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Foreign tourists not yet allowed in NSW, says PM

written by Hannah Dowling | October 15, 2021

Singapore and Qantas aircraft, as shot by Victor Pody.

Prime Minister Scott Morrison has said that foreign tourists will not yet be granted permission to travel to Australia on 1 November, despite NSW Premier Dominic Perrottet seemingly suggesting they could.

However, in a significant concession, the federal government will allow the parents of Australian citizens and residents to join their families here.

It follows a dramatic day where Premier Perrottet surprisingly announced fully-vaccinated international arrivals flying into his state would no longer be required to complete any form of hotel or home quarantine, and flight caps will no longer be applied to vaccinated arrivals.

The confusion also came because the federal government has responsibility for border policy, but states can technically decide quarantine arrangements. Many media outlets suggested NSW tried to force the PM’s hand, but were subsequently overruled.

Notably, in NSW’s announcement, the government also appeared to slightly deviate from the national reopening plan, announced by the Prime Minister earlier this month, which specified that fully-vaccinated residents and citizens would enter seven-day home quarantine upon arrival in Australia.


Instead, NSW has offered no quarantine requirements for double-jabbed travellers, and even alluded that fully-vaccinated tourists might be free to enter the state without quarantine.

While Prime Minister Morrison welcomed the announcement from the NSW government, he reiterated that it is the Federal government’s jurisdiction to reopen international borders and stated that tourists would not yet be welcome.

“I want to stress for the other states and territories that … this is about Australian residents and citizens first,” said Morrison.

“The Commonwealth government has made no decision to allow other visa holders – skilled visa holders, student visa holders, international visitors – to come into Australia under these arrangements.”

It echoes previous statement from the Prime Minister, that suggested that foreign tourists will be the last cohort welcomed back to Australia, after citizens, skilled migrants, and international students.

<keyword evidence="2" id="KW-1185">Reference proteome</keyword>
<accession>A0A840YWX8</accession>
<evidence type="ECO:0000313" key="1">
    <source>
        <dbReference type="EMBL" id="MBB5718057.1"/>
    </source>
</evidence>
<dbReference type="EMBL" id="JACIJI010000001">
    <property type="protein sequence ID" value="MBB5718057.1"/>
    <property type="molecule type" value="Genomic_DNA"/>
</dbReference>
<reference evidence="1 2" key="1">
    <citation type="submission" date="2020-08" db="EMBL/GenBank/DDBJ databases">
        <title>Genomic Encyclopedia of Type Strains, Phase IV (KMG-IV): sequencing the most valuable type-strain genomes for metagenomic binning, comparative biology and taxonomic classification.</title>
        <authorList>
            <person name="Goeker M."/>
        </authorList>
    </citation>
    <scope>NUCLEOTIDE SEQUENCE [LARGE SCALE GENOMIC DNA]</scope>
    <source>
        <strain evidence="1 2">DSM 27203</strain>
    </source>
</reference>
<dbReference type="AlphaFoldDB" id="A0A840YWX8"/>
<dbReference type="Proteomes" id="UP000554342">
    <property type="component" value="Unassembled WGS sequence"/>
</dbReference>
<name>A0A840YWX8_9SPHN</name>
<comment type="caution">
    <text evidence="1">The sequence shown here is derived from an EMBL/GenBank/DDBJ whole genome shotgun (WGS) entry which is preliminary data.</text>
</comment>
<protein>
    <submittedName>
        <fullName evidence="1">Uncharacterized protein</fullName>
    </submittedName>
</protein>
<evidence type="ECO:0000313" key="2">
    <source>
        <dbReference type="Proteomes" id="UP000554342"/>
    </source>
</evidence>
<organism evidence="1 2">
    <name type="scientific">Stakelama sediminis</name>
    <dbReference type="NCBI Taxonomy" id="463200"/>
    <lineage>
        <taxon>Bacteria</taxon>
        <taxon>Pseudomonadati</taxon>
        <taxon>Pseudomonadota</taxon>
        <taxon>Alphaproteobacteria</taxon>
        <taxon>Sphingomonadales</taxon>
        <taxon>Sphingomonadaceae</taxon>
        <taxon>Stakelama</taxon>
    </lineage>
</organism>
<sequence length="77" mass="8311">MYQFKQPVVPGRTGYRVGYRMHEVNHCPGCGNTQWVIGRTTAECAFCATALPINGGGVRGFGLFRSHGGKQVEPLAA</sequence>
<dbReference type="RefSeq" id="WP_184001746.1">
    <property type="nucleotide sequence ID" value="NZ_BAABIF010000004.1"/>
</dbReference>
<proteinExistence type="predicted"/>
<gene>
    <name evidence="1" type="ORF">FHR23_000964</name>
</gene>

The Prime Minister did however note that the government’s definition of “immediate family” will be extended to include the parents of Australian citizens and residents, allowing them to travel to and from Australia freely, and reunite families once borders open to residents.

Previously, parents of adult children who lived in Australia were not considered “immediate family” and therefore ineligible to come to Australia until the nation’s international border reopened to tourists.

The Prime Minister specified that come 1 November, “Those family members will be able to come into Sydney, if they are vaccinated, and not have to quarantine.”

In light of the announcements, Qantas has officially announced it will bring forward its planned restart date for international flights to 1 November, following the NSW government’s decision to allow quarantine-free travel from this date to fully-vaccinated Australians.

The move will see the airline’s major international restart brought forward by two weeks, after Qantas previously announced it would begin international flights to 14 November.

From 1 November, Qantas will operate up to five return flights a week from Sydney to London, via Darwin, and up to four return flights a week from Sydney to Los Angeles with its Boeing 787 Dreamliners. Flights to London will operate via Darwin until at least April 2022.

These flights will be limited to Australian citizens, permanent residents and their immediate families and parents in line with current Australian government requirements, Qantas said.

Flights to other destinations including Singapore, Fiji and Vancouver are still currently scheduled to commence from 18 December 2021.

However, in light of the shift to remove quarantine requirements for fully-vaccinated travellers arriving in NSW, the Qantas Group is looking at bringing forward some additional destinations from Sydney, if possible, the airline said.

Qantas also welcomed the decision by the NSW government to remove quarantine arrangements for fully-vaccinated arrivals.

“Removing quarantine for the fully vaccinated is a sensible approach and brings New South Wales into line with many other global cities,” Joyce said.

“I want to thank the Prime Minister and Premier Perrottet for the leadership they have shown in getting borders reopened again, which is only possible because so many Australians have rolled up their sleeves in record time.”

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